Proper diet revision restores control over a confusing, chaotic set of circumstances and symptoms. A systematic method of diet revision with full participation of the patient in evaluating and selecting foods has never been included in medical practice.  Efforts to change a patient’s food supply also encounter the irrational elements of eating behavior. Diet revision often turns into a struggle with fast foods, compulsive eating, emotional issues, family and societal issues.

The Alpha Nutrition Program evolved as a standard method of diet revision. The program should be viewed as a prototype that encourages the development of nutritional therapy as a systematic study. Since resolving delayed patterns of food allergy in common disorders such as eczema, migraine, asthma, and irritable bowel were priorities, this method of diet revision was influenced by allergy practice. The basic idea is to reduce or eliminate problem foods first. Once a patient clears their original symptoms, they have heightened reactivity and food challenges are more unpleasant, risky, and obvious.

Human Brain in Health and Disease by Stephen Gislason MD

Monday, April 05, 2010

Weight Loss Fantasy and Fraud

Thousands of weight loss schemes have been marketed -some sincere but flawed, others frankly fraudulent. Some estimates of cost suggest over 40 billion dollars a year is spent in the USA alone on retail products and schemes offered for weight loss while increasing numbers of people are becoming obese. Diet Plans such as the Atkins diet and the South Beach variants are pitched by persistent advertising and many people join the parade of followers. Some lose weight, but almost all regain the weight they lost.

Infomercials, shown on cable TV promise that you can lose all the weight you want while you eat everything you want are false and not to be believed. This is what everyone wants of, course, a quick cure, but there is no easy path. It doesn't matter what they are trying to sell you - crab shells (chitin), fat absorbers, fat burners, magic mushrooms, wonder bark from Brazil, magic cellulite pills, pyruvate, creatine, garcinia cambogia, green goop, algae, magic genies in a bottle - it's all a great fantasy that will not come true.

There is no magic diet. The medical community, food industry, dietitians government health and regulatory agencies, magazine publishers and diet businesses are all helpless as Americans and Canadians consume excessive amounts of food and become increasingly obese. This epidemic of obesity threatens to bankrupt the health care system in both countries. Weight loss products and claims appear to be out of control as regulatory agencies in the USA and Canada only made token attempts to stop fraud.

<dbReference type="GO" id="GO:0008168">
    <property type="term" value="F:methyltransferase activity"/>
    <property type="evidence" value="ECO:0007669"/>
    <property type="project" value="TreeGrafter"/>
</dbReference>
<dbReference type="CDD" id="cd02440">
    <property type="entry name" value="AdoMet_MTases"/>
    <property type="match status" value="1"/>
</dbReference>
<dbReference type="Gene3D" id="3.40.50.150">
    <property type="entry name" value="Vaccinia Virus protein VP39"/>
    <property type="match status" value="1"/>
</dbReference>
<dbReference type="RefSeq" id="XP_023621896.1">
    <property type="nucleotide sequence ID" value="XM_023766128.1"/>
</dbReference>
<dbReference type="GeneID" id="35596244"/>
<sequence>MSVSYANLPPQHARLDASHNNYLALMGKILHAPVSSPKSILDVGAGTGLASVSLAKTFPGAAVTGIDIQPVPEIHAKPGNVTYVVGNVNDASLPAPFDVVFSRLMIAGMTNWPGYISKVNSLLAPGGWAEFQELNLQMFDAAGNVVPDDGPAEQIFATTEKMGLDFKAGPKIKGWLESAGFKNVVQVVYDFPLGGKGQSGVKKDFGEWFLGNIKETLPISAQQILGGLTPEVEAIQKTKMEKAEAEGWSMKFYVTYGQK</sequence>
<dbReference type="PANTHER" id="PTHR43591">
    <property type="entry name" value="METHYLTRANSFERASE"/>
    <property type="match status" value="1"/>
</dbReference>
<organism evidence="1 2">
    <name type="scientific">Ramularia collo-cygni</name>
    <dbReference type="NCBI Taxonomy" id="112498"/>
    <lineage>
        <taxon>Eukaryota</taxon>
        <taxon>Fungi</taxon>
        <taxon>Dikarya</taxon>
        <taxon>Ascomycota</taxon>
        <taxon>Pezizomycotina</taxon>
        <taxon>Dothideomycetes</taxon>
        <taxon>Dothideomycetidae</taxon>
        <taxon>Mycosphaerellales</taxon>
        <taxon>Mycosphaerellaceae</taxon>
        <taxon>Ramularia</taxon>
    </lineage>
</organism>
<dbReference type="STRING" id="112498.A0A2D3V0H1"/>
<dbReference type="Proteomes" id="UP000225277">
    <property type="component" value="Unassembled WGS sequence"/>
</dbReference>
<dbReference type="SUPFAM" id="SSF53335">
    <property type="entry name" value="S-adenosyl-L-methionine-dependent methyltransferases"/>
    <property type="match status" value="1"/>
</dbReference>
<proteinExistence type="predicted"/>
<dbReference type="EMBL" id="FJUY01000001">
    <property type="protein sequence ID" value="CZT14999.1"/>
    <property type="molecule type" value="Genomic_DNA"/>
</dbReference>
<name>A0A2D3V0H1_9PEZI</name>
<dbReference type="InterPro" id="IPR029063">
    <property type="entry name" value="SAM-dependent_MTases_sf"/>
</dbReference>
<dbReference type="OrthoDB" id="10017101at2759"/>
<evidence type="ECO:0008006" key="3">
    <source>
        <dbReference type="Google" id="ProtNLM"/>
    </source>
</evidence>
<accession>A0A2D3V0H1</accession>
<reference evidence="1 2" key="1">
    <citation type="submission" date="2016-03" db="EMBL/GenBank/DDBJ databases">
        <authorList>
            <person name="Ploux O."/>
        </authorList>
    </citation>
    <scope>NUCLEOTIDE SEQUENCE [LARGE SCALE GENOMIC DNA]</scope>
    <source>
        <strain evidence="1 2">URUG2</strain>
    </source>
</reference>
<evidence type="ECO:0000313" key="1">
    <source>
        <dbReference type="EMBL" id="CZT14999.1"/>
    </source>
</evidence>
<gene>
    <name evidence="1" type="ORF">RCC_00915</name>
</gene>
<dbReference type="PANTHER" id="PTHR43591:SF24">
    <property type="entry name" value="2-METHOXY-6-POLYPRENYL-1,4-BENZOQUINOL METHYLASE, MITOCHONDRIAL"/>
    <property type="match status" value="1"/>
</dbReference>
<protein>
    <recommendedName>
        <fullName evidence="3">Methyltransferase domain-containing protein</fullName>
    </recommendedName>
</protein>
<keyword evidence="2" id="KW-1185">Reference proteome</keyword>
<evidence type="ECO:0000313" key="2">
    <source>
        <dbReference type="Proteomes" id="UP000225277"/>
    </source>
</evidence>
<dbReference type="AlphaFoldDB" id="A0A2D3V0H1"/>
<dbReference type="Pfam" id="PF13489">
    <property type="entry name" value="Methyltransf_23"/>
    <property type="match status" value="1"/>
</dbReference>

A new wave of "reality" shows on TV show people attempting to lose weight and reveal how difficult it is to lose, how hard you have to work, how much you have to change your food choices and how much you will depend on other people to support your effort. The simple truth is – it's easier to gain weight than to lose it. Research has shown several important features of body weight management. There are powerful biological controllers of eating behaviors, appetite and weight regulation. There are genetic tendencies toward excess weight and obesity-causing gene mutations have been discovered. European and North American diets are flawed. There is excess fat and sugar in "normal" foods and food is too abundant. Eating has become entertainment. This is a bad idea if you want to stay slim. The modern lifestyle is flawed. There is too much sitting, too much convenience and too little physical work. Recreational eating must be abandoned in favor of recreational exercise

Weight issues are usually discussed as individual problems. The reality is that obesity is an expanding global problem. Because overeating causes many diseases, this global problem is often described as a disease epidemic that spreads like an infectious disease. An intelligent approach to each individual who is overweight is to recognize that this one person is a member of a group whose members all participate in creating dysfunction and disease. Obesity can only be understood as a family problem and then a societal problem. Remedies do involve changes in the behavior of individuals but these changes depend on a supporting group that changes the way the community operates.

Fat storage has a purpose and offers benefits. Everyone stores some white fat to provide insulation and body shape. Our facial contours are constructed from fat. The shape of women’s bodies differ from men’s bodies because of carefully designed fat deposits in the breast, abdomen and buttocks. Extra fat is a good insulator and keeps you warm. Extra fat is buoyant and helps you float in water. Marine mammals are all fat because they swim in cold water. Eskimos are fat so that they can survive cold winters when food is scarce. Brown fat is a source of heat; calories are burned in brown fat to warm the body.